As Christ-followers, we are called to show our faith by our deeds (James 2:14-25), and with our faith-filled deeds, we are the salt and light of the world (Matthew 5:14-16). Being the salt and light through our good deeds is the premise of the doctrine + discipleship = doxology formula.
Our biblical knowledge needs to be put into action in the real world with the intention of bringing others to Christ and glory to God. Ultimately, doctrine was never meant to be inactive on dusty shelves or seen as irrelevant to our daily walk with Christ. Doctrine is used. Doctrine is a part of the Gospel, as Jesus shows in John 4; He reveals her sin, reveals she does not know, and then tells her the truth so that she may worship God. He disciples her by explaining doctrinal points and brings her to worship of the Father.

Solid doctrine guides solid discipleship and vice versa.

To exercise the doctrine formula as part of the very first Vector Term, we students were challenged with applying our newfound knowledge of doctrine in a creative project. Not only did we learn the importance of utilizing our biblical knowledge, but proactively used it.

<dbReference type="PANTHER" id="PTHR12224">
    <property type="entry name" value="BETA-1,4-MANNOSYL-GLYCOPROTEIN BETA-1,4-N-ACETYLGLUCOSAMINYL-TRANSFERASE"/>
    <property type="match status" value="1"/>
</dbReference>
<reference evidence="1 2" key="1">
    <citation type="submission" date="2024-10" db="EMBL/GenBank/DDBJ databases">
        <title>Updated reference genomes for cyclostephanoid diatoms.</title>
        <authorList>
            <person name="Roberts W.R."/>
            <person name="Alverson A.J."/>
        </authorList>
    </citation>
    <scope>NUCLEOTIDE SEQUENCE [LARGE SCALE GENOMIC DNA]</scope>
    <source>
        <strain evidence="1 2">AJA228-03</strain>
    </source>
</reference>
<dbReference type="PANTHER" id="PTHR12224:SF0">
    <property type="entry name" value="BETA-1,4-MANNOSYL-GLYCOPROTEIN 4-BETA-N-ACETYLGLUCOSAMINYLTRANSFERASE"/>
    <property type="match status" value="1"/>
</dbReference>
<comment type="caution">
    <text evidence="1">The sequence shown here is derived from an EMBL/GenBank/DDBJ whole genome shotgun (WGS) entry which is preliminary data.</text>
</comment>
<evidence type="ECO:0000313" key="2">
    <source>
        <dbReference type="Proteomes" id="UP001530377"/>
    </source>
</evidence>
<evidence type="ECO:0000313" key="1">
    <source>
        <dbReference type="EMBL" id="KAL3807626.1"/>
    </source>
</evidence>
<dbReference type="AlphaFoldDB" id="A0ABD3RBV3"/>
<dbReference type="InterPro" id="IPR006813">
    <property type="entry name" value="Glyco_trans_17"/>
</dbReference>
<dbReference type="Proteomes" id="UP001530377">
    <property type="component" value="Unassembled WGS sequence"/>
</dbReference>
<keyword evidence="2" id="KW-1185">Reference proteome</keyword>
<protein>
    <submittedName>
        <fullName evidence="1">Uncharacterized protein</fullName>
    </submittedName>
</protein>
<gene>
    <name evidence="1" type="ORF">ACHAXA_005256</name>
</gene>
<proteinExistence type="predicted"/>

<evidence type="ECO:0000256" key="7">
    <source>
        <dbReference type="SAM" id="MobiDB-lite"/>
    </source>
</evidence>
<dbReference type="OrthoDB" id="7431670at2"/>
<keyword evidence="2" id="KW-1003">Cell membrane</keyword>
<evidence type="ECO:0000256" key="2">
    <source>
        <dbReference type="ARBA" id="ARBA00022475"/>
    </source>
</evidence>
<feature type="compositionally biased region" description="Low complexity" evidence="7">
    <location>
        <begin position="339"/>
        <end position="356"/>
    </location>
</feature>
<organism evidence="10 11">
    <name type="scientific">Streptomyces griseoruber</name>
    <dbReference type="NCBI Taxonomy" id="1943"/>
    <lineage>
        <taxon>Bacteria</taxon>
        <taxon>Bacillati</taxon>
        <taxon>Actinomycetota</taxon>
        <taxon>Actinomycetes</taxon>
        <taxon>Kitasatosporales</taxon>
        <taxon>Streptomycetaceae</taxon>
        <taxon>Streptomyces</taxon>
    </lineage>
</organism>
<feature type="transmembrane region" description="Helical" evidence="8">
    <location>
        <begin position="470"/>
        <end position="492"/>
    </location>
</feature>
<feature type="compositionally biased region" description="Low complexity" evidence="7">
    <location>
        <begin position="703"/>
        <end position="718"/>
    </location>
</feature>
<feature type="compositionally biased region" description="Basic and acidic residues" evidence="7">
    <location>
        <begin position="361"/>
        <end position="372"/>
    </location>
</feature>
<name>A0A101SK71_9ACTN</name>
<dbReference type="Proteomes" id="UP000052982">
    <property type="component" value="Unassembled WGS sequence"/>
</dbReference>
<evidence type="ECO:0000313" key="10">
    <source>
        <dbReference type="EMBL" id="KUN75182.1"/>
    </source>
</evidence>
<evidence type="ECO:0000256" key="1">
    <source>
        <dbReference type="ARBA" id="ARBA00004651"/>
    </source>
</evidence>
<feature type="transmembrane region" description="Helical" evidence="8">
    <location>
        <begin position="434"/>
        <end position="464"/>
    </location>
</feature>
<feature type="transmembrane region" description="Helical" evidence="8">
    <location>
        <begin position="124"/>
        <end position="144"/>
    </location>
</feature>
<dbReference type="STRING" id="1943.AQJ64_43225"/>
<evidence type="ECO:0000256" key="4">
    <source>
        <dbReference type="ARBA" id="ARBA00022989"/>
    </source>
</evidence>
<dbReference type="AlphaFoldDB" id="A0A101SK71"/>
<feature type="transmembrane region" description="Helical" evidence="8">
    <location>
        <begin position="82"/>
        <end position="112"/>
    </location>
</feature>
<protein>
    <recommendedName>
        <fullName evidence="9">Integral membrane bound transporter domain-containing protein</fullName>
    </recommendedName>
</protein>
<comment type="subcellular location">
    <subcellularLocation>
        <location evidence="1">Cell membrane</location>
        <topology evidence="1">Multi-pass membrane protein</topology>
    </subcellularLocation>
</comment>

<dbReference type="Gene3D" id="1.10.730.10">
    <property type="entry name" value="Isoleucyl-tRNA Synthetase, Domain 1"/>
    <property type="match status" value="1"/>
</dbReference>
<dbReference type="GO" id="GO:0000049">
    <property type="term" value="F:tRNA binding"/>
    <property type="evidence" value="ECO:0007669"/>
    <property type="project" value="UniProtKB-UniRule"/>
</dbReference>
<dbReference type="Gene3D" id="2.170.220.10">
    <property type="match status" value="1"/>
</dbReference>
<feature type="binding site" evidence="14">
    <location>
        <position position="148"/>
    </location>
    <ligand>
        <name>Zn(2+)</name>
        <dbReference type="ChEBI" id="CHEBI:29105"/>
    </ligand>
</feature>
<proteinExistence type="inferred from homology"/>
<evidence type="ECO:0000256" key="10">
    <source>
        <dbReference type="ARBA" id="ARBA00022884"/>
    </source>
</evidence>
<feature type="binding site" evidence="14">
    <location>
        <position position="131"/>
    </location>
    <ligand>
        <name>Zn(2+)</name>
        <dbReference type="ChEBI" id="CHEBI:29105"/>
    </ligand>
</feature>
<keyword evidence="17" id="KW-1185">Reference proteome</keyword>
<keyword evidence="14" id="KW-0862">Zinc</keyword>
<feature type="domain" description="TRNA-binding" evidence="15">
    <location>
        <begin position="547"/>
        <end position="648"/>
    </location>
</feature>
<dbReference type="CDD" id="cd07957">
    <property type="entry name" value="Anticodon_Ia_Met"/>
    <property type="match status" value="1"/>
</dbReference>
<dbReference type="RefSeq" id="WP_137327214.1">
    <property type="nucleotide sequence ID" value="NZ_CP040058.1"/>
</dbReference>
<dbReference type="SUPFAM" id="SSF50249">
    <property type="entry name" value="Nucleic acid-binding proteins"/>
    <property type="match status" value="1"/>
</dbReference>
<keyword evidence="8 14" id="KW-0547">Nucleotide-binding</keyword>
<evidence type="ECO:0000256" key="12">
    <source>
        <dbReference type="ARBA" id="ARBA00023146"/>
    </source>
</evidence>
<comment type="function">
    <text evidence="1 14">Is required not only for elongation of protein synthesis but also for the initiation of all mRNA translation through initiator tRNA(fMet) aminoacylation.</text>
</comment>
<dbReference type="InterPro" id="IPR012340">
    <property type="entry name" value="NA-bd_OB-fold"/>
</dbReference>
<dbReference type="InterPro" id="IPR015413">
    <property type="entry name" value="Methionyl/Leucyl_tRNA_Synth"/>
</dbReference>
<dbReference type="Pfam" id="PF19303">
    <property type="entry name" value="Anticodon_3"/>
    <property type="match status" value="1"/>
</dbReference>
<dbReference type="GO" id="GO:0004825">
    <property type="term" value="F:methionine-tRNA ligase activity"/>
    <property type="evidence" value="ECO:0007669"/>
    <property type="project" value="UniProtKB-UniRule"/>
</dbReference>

With grateful hearts, we Vecterns want to share with the Grace City Family what we’ve been learning and how God has been using the Lift-Off provisions to forge us into strong and fully equipped leaders.

On behalf of the Vecterns, I thank our church family for your prayers, generosity, and most importantly, your love for God and His Kingdom.

Click the buttons below to enjoy our Vector Doctrine Projects

Created by Students of the Inaugural Class